Country in the west Pacific Ocean, part of Micronesia, occupying 31 atolls (the Ratak and Ralik chains).
Government The Marshall Islands has a mixed parliamentary and presidential political executive. Its 1979 constitution provides for a 33-member single-chamber assembly, the Nitijela, elected by universal adult suffrage for a four-year term. The Nitijela elects a president from among its members as head of state and government. The president heads an 11-member cabinet. There is also a 12-member consultative Council of Chiefs (Iroij), comprising traditional tribal leaders, which deals with matters relating to land and custom. There are no formal political parties, with headquarters, structures, and platforms, but there are factions and groupings associated with personalities.
History Initially settled by Micronesians in the 2nd millennium BC, the islands were first sighted by Spanish explorers in the 16th century AD. The islands were named after the British Captain John Marshall, who visited them in 1788. The islands were colonized by Germany from 1885 and later formed part of the protectorate of German New Guinea. They were occupied by Japan during World War I and Japan was given a League of Nations mandate to govern them 1920. During World War II they were occupied by the USA from 1944 and in 1947 became part of the United Nations (UN) Pacific Islands Trust Territory, administered by the USA. The Enewetak and Bikini atolls (lagoon islands) were used for US atom bomb tests 1946–63.
From 1965 there were demands for greater autonomy and the islands went through successive stages of decolonization. In 1979 it became self-governing and in 1986, under a Compact of Free Association with the USA, a sovereign state, but with the USA responsible for defence of the islands and continued military use of the missile testing range at Kwajalein atoll. (The Compact was extended in 2004 for 20 years.) The UN trusteeship agreement was formally ended in December 1990. The islands became a fully independent state and were admitted into the UN in September 1991.
Initial dominance by traditional chiefs Amata Kabua, the traditional chief (Iroij) of Majuro Atoll, who had been acting president from 1979, was re-elected in 1991 to beocme the first president of the independent state. He was re-elected in 1995, but died in December 1996. In January 1997 the Nitijela (legislature) elected his cousin, Imata Kabua, as his successor in a contested ballot. Imata Kabua was a powerful traditional chief from Kwajalein Atoll, the site of a US missile test facility for which rental payments of $7 million per year were received, making him one of the richest people in the Marshall Islands.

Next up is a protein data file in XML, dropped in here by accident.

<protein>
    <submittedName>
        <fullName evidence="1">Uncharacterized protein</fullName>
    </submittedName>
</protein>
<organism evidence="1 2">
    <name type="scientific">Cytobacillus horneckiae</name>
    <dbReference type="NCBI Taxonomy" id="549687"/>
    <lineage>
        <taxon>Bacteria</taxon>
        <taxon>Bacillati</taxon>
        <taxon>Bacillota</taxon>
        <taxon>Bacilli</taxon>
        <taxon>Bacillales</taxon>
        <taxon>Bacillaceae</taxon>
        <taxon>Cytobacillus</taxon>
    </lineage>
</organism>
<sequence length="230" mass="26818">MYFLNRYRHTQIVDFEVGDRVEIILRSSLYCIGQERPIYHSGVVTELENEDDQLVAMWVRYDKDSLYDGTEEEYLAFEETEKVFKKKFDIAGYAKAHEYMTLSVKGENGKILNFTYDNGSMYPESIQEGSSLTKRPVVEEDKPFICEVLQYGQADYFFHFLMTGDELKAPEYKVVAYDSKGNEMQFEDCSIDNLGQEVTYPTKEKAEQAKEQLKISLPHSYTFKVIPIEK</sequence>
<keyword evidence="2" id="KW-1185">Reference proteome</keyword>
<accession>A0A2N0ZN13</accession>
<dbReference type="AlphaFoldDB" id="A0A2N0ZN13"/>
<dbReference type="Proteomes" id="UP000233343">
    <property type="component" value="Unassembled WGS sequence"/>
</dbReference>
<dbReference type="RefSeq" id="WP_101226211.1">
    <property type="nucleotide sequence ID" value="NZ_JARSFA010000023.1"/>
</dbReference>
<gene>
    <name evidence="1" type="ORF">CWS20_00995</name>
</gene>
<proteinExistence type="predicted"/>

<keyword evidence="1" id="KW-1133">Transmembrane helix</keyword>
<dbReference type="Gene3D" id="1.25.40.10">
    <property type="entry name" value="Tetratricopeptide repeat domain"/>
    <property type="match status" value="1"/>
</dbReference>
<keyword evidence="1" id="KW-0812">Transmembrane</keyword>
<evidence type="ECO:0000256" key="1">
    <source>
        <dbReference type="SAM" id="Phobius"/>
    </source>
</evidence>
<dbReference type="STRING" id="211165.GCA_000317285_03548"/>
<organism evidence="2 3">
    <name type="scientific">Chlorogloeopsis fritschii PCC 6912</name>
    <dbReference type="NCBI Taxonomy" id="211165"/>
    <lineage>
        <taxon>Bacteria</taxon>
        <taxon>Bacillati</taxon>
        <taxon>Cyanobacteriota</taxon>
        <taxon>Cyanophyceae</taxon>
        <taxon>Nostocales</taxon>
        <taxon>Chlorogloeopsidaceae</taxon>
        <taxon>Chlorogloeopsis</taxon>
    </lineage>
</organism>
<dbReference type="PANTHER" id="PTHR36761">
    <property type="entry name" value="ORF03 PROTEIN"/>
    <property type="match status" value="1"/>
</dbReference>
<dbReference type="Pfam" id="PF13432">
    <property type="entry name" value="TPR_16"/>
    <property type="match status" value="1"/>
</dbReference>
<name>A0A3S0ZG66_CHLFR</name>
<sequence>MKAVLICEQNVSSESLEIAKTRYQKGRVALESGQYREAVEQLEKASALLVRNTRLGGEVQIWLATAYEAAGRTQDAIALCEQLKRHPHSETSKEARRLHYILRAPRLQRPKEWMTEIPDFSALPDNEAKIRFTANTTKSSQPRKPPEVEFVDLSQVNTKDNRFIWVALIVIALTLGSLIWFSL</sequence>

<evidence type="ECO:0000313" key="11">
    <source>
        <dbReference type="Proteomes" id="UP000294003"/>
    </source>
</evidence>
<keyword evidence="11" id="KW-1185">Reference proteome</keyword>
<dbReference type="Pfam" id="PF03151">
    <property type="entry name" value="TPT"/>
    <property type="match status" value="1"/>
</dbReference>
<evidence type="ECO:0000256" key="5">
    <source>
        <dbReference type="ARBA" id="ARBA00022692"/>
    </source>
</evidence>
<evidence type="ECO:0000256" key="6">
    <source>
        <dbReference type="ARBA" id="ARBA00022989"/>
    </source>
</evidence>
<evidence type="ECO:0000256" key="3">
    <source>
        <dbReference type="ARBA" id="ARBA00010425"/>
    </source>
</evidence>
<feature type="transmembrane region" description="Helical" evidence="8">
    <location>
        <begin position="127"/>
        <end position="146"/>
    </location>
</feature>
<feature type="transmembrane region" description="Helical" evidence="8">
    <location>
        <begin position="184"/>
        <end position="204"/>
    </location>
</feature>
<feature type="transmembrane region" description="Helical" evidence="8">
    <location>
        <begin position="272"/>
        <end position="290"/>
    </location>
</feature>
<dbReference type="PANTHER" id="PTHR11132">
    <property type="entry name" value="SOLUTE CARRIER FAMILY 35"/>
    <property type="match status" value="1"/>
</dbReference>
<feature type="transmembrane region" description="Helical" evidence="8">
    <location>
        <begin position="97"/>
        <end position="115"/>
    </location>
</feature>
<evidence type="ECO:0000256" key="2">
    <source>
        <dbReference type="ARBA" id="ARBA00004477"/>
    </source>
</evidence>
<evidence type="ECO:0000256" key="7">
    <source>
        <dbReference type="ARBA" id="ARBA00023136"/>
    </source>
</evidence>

Note becomes first commoner president Following the general elections of November 1999, Kessai H Note of the United Democratic Party (UDP) became president. He was the first commoner (rather than traditional chief) to become president and was of Japanese-Marshallese descent. He took office in January 2000 and was re-elected by the assembly in January 2004. Note sought re-election again in January 2008, after the November 2007 assembly elections, but was defeated by a traditional chief from Wotje Atoll, Litokwa Tomeing, of the United People's Party (UPP)/Kabua Party (AKA) coalition.
Tomeing was removed from office in October 2009 when he lost narrowly a vote-of-no-confidence, in a motion led by Note. The victor in the presidential election in November 2009, by 17 to 15 assembly votes, was Jurelang Zedkaia of the UDP, a traditional chief of Majuro Atoll.
The Majuro Declaraion Following assembly elections, Christopher Loeak of the AKA defeated Zedkaia by 21 votes to 11 to become president in January 2012. An experienced politician, Loeak held ministerial posts in the 1980s and 1990s under the Kabuas.
In September 2013, after severe drought in the north of the Marshall Islands led to the imposition of a state of emergency, leaders of the Pacific Islands Forum signed the Majuro Declaration, in the capital, calling for determined action on climate change.
Heine becomes first female president The November 2015 assembly elections marked a turning point in the country's politics, with many veteran politicians – including half of the cabinet – losing office. In January 2016, an alliance of independents and opponents of Loeak elected Hilda Heine, a former education minister and campaigner on climate change issues, as the country's first female president.
Internet Guide to the Republic of the Marshall Islands
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